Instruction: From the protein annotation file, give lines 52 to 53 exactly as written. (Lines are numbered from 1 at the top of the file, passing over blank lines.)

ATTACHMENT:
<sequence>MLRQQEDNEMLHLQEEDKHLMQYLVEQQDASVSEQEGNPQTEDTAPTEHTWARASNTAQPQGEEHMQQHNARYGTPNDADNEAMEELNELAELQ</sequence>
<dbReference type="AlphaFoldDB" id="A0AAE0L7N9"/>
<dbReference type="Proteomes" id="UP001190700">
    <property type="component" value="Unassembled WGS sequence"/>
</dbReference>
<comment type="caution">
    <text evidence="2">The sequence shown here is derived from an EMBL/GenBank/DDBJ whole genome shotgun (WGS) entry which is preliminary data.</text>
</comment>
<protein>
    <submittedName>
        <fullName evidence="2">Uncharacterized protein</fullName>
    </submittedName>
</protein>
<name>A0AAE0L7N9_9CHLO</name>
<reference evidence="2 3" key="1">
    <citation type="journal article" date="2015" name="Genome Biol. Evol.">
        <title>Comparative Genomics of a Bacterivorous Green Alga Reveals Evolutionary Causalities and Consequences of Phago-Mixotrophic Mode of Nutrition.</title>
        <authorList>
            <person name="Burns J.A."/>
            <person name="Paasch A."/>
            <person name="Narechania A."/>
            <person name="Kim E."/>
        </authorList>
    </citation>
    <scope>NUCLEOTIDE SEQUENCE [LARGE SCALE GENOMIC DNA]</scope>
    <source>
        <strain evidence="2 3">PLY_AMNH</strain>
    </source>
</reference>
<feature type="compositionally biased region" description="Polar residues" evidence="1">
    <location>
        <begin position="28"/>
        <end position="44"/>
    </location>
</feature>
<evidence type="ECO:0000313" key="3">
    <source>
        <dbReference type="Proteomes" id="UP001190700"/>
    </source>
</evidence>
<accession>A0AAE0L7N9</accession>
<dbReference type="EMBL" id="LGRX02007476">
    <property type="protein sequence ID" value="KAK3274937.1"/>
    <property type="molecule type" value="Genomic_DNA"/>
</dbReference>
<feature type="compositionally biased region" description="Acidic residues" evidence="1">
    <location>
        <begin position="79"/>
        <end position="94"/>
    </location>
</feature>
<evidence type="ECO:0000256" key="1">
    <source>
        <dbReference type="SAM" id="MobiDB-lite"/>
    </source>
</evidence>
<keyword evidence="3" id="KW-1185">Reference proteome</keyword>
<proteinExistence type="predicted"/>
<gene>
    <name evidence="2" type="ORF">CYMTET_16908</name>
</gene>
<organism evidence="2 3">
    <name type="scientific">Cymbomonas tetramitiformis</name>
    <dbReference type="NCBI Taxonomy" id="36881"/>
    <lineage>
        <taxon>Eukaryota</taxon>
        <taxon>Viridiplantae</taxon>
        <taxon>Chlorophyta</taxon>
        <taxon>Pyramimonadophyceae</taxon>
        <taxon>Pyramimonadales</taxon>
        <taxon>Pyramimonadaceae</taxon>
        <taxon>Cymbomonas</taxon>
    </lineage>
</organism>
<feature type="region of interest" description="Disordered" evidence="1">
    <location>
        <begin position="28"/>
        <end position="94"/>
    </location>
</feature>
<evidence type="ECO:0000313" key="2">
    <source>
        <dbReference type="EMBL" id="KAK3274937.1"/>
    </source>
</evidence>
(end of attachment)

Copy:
<evidence type="ECO:0000256" key="1">
    <source>